In Mexico, black beans are pretty ubiquitous. But we also love to eat red and pinto beans, and all of the recipes I am giving you for beans can be made with other colored beans. There is no standard cooking time for dried beans. It varies based on their size and freshness. (The older the bean, the longer it will take to cook.) You need to pay attention and use your senses to guide you when you’re cooking dried beans, because the secret to making really good beans is finding that elusive sweet spot between over- and under-cooking them. A few minutes too long and their skins will split, and they will fall apart. But if you take them off the stove prematurely, they will taste chalky and bland. I’m against the current trend of undercooking beans. The better a bean is cooked, the more complex the flavor. When testing a cooked bean for doneness, bite it and make sure there is no resistance. Once they’re custardy, turn off the heat and let them cool in their broth.
A top-quality bean produces a rich and savory broth. We call it caldo de frijoles (soup of beans), and it’s often on our lunch menu at Tacos Cala. It’s delicate but nourishing. Don’t let it go to waste! You can also use this broth to poach eggs.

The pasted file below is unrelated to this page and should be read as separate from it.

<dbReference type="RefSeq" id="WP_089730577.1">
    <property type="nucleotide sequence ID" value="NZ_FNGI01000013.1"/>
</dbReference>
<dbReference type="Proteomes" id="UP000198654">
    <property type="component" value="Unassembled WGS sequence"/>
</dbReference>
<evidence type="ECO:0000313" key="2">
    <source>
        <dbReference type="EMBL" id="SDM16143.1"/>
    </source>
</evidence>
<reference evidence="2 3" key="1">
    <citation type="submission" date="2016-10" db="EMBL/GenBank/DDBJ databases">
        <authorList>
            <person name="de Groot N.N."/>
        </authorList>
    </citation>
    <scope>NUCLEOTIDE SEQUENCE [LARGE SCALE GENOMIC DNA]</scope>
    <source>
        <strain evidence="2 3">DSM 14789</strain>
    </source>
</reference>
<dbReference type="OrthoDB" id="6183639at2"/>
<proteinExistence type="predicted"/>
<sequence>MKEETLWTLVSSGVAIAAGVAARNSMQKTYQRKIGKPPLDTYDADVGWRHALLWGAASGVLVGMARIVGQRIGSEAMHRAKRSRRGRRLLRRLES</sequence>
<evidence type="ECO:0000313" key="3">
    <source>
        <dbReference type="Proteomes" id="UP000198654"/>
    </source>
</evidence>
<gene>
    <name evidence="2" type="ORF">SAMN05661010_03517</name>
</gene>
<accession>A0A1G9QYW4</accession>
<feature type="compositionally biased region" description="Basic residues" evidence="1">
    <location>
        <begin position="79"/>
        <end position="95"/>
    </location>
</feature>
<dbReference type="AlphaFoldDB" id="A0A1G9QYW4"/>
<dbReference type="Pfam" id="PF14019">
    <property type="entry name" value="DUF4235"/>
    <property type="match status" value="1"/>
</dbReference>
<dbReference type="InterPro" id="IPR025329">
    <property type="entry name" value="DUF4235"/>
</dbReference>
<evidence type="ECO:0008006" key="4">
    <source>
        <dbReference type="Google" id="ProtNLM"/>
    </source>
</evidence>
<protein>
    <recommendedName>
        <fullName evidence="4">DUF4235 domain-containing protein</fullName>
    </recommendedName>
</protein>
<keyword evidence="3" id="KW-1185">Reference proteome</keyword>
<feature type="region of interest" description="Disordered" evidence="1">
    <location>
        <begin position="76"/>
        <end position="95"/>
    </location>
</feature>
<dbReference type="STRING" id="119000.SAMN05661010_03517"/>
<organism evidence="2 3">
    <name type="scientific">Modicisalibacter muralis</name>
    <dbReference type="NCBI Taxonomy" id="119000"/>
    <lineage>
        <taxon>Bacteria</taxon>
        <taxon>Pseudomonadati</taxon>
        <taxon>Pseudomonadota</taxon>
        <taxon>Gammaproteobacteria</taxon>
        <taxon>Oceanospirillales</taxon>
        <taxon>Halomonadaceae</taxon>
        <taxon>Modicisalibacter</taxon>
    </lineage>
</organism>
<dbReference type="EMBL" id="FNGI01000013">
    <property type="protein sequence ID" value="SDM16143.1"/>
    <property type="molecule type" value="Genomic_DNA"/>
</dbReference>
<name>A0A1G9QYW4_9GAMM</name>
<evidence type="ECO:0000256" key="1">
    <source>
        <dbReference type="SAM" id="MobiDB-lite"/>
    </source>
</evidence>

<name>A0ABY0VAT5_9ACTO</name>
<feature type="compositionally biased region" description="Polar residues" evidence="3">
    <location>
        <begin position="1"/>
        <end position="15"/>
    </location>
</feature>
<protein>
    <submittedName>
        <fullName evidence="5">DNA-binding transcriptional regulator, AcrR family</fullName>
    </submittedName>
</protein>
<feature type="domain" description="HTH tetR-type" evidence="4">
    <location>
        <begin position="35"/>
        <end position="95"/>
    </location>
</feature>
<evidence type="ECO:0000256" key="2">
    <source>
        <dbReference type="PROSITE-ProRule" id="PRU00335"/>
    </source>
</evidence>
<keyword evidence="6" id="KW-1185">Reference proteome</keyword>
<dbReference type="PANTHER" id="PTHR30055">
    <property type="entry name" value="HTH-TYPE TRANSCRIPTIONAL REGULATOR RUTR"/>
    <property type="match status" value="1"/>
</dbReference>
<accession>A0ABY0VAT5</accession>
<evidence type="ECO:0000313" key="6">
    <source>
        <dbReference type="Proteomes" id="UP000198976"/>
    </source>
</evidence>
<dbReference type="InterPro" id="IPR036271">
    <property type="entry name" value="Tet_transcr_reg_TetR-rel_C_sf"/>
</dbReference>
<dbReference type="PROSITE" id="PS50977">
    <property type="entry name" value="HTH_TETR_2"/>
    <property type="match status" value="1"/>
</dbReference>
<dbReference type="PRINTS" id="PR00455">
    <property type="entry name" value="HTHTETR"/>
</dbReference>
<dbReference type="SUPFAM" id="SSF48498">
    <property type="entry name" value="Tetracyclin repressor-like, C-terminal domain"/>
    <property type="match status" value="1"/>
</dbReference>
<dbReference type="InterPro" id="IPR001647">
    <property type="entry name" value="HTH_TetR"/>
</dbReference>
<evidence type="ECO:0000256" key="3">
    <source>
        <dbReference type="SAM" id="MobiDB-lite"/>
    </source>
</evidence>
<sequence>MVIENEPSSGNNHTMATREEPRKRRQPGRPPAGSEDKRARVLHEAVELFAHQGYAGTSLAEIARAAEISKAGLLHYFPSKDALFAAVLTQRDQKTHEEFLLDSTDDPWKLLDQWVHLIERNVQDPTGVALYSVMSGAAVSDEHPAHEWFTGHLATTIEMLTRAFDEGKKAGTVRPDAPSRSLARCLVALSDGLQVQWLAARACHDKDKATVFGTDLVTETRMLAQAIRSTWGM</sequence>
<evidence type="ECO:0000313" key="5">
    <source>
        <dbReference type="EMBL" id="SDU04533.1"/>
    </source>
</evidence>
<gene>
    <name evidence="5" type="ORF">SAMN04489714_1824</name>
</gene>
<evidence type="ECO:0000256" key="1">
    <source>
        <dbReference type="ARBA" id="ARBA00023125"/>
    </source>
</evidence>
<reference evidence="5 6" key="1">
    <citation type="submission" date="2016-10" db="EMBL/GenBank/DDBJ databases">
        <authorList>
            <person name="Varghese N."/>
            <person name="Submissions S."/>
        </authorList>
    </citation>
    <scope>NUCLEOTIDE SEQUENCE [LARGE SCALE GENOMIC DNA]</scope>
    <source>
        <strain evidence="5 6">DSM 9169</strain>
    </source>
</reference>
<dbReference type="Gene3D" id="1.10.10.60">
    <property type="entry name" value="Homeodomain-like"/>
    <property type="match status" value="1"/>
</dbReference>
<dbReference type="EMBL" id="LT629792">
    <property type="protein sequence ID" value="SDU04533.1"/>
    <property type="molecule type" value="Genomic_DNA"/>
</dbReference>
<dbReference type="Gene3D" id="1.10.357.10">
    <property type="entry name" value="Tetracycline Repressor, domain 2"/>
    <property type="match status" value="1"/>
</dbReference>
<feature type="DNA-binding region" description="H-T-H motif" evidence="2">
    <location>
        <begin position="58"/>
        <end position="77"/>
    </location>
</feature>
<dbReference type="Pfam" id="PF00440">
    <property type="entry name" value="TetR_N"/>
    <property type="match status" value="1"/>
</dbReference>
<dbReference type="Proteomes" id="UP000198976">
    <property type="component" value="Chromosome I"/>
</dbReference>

2 cups / 360g dried beans
1 garlic clove
1 sprig epazote, 1 avocado leaf, or 1 Tbsp dried oregano or marjoram
Sea salt
Rinse the beans thoroughly, removing any debris, then place them in a medium pot and cover with about 4 inches / 10cm of water. In Mexico, we traditionally use a tall clay pot, but any pot will do as long as there’s room for the beans to expand as they absorb the cooking water. Add the garlic and the epazote, avocado leaf, oregano, or marjoram.
Bring the water to a boil, then immediately decrease the heat to maintain a low simmer and cover the pot with a lid. After 30 minutes, stir the beans, because the ones at the bottom of the pot will cook faster and you want them all done at the same time. Add more water if needed to maintain 2 to 3 inches / 5 to 7.5cm over the top of the beans. Cover and let simmer for another 15 minutes, then taste a bean for doneness. The beans probably will not be finished yet, but at this point, you should start checking them every 10 minutes, stirring gently each time and adding more water if needed. Let the beans cook until they are just a bit softer than you think they should be but still whole, with their skins intact. When you’re satisfied that they’re well cooked, season with salt.
I bring these beans to the table warm, in a bowl of their broth, for people to serve themselves. The beans can be stored in a sealed container in the refrigerator for up to 1 week and gently reheated over low heat, as needed. They can also be frozen for up to 6 months, thawed, and reheated over low heat.
FRIJOLES AGUADOS SOUPY BEANS FRIJOLES AGUADOS SOUPY BEANS Reviewed by sports on November 18, 2019 Rating: 5

No comments:

Post Bottom Ad

Powered by Blogger.